It's a pretty common thing to see a dog demanding so many treats and it's a question a lot of people have been asking - why does my dog eat so many treats, how do I know if it's too much, and what can I do about it? The truth is that if your dog is eating a complete and balanced diet, treats should make up around 10% of their caloric intake: think of treats as her dessert - delicious in moderation. Treats have a place in her diet, but there are a few possible reasons why your dog is eating so many treats...

Your dog hates her food - Well, maybe a more PC way of saying that is "her food is just not that interesting," but the sentiment is the same, and it's probably the #1 reason that treat demand is so high. There's a lot wrong with kibble: it's made with the lowest, lowest quality meats, all of the nutrients are lost during the high heat process, it's low in moisture (hence, crazy dry) from that high heat process and it goes rancid quickly. It's so unappetizing that kibble manufacturers have to spray it with fats and flavor enhancers. So if kibble is your dog's primary food, it's obvious why treats and table scraps become way more enticing and why your dog is begging for them so often. Switching your dog's food to a real food, high protein diet with vegetables and healthy fats will lead to a near immediate drop in treat demand because he will be actually satisfied, full and nourished.

You give treats out too liberally - Whether it's out of guilt or habit or seeking to make your dog happy, if you're giving out treats freely without linking it to a specific 'good' behavior, your dog is going to demand them, a lot, because she's going to think treats are always available if she begs. If you are giving out treats liberally without tying it to desirable behavior, your dog is going to assume that treats are just a part of the day and if she whines, she'll get them. The key here is cutting off treats if they are not a part of training or not a part of regularly scheduled patterns throughout the day.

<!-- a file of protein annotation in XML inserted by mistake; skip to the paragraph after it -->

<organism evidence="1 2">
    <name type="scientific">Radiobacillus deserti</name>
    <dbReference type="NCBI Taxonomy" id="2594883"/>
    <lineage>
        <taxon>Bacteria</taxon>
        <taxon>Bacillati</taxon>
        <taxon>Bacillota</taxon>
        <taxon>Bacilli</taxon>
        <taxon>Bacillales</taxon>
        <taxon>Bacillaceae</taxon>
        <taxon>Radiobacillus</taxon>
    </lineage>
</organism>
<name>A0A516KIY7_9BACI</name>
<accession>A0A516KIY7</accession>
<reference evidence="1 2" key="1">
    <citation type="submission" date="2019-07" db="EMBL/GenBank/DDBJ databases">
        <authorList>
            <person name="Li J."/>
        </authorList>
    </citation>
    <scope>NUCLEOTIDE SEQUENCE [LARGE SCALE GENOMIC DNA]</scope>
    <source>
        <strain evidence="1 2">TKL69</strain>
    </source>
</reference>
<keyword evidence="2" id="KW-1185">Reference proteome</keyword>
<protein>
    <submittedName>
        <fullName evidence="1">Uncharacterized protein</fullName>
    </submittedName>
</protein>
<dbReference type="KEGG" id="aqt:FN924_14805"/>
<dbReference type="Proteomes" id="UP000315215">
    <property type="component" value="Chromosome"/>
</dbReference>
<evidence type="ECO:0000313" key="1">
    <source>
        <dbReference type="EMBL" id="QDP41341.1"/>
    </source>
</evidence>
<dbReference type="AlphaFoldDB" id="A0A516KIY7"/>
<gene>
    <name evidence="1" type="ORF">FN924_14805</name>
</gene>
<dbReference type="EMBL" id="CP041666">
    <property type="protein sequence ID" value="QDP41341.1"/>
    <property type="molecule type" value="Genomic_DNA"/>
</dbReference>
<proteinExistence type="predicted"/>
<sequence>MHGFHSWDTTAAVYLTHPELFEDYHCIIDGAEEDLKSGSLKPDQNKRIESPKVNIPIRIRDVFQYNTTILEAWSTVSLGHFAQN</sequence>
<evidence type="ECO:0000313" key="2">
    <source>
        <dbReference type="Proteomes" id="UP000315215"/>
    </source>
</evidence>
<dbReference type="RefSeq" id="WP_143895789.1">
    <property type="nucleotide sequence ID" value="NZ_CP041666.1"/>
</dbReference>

Your dog is really food motivated - Sometimes it's as simple as that. Some dogs are fundamentally very food motivated and don't have the same hunger-fullness cues that would tell them to stop asking for food, meaning that they will eat beyond the point of satiety. There are some dog breeds that are inherently food motivated and are prone to gaining weight because if you let them keep eating, they will, so it's worth checking if your dog is one of those breeds. Having a highly food motivated dog just means enacting more discipline around meal times and activley portioning your dog's food and treats to make sure they stay at a healthy weight.